If you are showing signs of urinary incontinence or if your incontinence
problem seems to be getting worse, take stock of your medicine cabinet. Not for
a new remedy, but to find overlooked causes of incontinence, or the explanation
for your worsening symptoms.
Commonly recommended medications could be the cause of your incontinence, or
at least contributing to them.
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Medications affect people differently, so one person with incontinence may
not notice worsening symptoms, while another person does.
If you suspect medications may be worsening or the cause of your urinary
incontinence, describe your incontinence symptoms to your doctor and let him or
her know about all the medicines you take, both prescription and
over-the-counter. That way, your doctor can help determine whether these
medicines should be adjusted or stopped, or if a treatment should be
Here are the most common medicines that can worsen or cause urinary
1. High Blood Pressure Medicine as a Cause of Urinary Incontinence
Also called alpha-adrenergic antagonists, these medicines -- including
Cardura, Minipress, and Hytrin -- work by dilating blood vessels to reduce your
In women, alpha blockers can relax the bladder. "So, if they cough or
sneeze, they might lose urine," says Rodney Appell, MD, director of the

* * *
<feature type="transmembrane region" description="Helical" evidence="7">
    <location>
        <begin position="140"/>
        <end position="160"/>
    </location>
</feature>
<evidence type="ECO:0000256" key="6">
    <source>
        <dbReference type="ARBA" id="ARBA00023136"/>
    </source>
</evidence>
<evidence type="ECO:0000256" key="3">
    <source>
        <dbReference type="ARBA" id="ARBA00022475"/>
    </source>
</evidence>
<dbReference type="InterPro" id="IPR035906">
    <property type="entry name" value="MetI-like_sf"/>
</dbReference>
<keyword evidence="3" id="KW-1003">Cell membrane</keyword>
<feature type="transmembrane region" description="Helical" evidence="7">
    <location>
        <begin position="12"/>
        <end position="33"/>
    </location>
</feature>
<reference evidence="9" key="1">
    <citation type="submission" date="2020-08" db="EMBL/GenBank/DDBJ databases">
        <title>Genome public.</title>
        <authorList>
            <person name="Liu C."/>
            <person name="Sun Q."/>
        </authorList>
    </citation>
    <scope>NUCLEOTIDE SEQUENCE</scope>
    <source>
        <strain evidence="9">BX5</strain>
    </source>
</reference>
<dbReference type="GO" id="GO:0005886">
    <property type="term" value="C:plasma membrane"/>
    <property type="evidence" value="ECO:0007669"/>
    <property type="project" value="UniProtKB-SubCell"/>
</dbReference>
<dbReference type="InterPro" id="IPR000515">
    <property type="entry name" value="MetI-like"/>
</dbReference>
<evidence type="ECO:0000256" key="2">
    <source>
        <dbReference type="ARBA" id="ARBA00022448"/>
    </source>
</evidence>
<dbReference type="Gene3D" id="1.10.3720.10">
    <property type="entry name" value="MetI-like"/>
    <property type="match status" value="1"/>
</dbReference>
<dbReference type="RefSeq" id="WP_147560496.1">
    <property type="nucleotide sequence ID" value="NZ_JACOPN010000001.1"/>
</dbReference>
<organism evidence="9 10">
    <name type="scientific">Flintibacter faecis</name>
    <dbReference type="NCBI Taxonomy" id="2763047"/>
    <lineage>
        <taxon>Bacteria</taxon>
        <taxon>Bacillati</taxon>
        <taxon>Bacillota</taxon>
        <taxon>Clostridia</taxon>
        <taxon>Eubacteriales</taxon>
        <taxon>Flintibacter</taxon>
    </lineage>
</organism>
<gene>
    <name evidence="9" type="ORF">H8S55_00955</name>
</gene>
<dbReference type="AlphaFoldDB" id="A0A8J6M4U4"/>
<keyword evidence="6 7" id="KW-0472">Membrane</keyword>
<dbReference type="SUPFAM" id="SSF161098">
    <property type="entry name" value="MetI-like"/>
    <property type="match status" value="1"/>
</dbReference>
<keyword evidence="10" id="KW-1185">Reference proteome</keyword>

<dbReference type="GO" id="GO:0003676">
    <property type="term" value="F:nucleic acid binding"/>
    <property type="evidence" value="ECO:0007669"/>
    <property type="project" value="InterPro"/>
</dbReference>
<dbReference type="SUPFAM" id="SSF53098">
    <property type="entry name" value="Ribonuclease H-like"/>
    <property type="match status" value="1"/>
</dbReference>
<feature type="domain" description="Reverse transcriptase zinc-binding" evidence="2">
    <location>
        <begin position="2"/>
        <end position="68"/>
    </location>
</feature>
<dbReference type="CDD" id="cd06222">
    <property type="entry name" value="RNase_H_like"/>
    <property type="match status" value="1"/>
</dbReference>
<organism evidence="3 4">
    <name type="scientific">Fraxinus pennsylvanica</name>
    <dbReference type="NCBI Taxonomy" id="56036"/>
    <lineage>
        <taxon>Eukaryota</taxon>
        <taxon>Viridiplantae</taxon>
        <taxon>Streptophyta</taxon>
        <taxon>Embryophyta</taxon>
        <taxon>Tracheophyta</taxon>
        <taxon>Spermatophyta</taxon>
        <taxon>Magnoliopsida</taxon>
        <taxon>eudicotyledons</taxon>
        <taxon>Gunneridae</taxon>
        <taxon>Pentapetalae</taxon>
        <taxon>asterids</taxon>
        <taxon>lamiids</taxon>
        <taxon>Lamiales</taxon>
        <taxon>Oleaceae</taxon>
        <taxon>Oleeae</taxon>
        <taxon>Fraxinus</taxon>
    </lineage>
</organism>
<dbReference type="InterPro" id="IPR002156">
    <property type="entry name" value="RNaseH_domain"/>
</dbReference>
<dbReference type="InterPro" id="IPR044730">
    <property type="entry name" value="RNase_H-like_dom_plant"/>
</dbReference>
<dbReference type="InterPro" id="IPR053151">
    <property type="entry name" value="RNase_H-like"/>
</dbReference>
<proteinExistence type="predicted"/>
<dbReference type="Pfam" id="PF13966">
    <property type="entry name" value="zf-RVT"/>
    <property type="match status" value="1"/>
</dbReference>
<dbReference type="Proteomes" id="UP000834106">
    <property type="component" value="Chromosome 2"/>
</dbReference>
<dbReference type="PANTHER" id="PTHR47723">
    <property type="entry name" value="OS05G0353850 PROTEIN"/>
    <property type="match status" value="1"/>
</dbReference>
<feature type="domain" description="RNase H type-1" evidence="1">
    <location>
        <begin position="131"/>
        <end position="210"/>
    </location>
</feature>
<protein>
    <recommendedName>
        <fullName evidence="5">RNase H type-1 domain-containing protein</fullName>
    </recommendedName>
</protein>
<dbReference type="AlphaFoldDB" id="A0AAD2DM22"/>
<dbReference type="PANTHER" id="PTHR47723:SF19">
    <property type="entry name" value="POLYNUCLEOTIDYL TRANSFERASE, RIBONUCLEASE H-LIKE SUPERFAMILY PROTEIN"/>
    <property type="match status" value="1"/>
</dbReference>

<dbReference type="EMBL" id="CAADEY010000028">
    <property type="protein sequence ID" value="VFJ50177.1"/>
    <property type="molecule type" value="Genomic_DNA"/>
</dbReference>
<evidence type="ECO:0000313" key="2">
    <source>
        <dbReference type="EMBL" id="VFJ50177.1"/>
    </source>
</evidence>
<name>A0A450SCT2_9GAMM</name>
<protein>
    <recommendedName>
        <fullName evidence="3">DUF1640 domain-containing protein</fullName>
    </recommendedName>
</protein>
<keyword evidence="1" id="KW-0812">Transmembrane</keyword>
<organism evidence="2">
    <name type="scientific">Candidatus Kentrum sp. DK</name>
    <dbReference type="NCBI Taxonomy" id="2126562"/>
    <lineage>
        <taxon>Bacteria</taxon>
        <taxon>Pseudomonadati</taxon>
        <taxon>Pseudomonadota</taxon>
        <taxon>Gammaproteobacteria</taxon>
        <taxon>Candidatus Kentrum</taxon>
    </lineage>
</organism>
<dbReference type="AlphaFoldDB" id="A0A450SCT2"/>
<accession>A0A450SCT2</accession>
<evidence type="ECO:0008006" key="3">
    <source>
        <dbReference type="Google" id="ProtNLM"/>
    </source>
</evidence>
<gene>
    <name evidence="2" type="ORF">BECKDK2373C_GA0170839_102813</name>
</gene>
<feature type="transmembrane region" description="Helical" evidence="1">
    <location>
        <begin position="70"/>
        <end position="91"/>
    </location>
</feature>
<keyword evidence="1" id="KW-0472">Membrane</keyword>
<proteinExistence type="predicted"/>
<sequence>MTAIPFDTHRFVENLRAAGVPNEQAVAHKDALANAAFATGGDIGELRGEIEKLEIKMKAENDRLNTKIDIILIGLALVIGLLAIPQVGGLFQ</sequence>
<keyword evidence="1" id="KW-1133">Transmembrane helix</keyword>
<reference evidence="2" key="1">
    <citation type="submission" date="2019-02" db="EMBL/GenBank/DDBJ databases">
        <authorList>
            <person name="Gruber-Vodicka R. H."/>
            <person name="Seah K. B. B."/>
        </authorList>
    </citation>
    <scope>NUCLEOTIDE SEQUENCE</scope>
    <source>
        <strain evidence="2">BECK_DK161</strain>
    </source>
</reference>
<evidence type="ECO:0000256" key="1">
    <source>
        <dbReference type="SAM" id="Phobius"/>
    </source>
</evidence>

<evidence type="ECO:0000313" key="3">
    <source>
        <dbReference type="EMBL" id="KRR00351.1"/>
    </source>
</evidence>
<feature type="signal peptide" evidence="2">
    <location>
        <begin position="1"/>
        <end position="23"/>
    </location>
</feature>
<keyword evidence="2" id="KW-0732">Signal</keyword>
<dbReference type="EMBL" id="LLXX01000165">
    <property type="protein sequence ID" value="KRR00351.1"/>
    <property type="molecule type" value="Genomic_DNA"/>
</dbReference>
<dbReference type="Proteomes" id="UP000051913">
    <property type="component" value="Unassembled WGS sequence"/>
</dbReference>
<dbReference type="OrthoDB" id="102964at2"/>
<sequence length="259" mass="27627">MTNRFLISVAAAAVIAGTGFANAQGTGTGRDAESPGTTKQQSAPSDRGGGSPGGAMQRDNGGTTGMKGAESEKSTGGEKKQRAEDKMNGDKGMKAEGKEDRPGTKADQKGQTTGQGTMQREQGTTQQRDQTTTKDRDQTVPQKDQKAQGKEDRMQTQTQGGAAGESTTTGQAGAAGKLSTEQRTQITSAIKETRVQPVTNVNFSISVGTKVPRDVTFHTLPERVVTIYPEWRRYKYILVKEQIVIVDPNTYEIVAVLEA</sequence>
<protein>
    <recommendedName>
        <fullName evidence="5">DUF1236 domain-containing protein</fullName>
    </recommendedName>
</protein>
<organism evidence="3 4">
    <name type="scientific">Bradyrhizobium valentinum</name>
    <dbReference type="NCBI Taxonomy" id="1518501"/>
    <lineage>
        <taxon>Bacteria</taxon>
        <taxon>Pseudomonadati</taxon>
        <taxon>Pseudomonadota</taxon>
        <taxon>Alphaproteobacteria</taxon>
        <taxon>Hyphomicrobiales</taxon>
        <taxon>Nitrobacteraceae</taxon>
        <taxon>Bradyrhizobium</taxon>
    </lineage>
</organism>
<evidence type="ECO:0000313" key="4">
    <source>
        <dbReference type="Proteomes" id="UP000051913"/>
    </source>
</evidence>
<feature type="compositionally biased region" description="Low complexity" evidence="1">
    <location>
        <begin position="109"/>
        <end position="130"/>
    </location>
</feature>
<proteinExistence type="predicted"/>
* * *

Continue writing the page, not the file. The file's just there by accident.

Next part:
Baylor Continence Center at the Baylor College of Medicine, Houston.
If you are a woman on an alpha blocker and you are experiencing urinary
incontinence, Appell has this advice: "Go back to the internist who
prescribed the alpha blocker and ask if there is something else you can be
In men, these medications actually are prescribed to help with urination
problems. In men with an enlarged prostate, a condition called benign prostatic
hyperplasia, or BPH, alpha blockers can help relax the muscles in the bladder
neck, letting urine flow more easily and improving symptoms of BPH.
2. Antidepressants as a Cause of Urinary Incontinence
While a few antidepressants actually help urinary incontinence (Tofranil and
Elavil), most can worsen symptoms of urinary incontinence, at least in some
people, Appell tells WebMD.
Antidepressants can impair the contractility of the bladder, and that can
worsen symptoms of overflow incontinence, in which the bladder can't empty
completely. Other antidepressants may decrease your awareness of the need to
If you think your antidepressant is worsening your incontinence, talk to
your doctor about switching to another medication.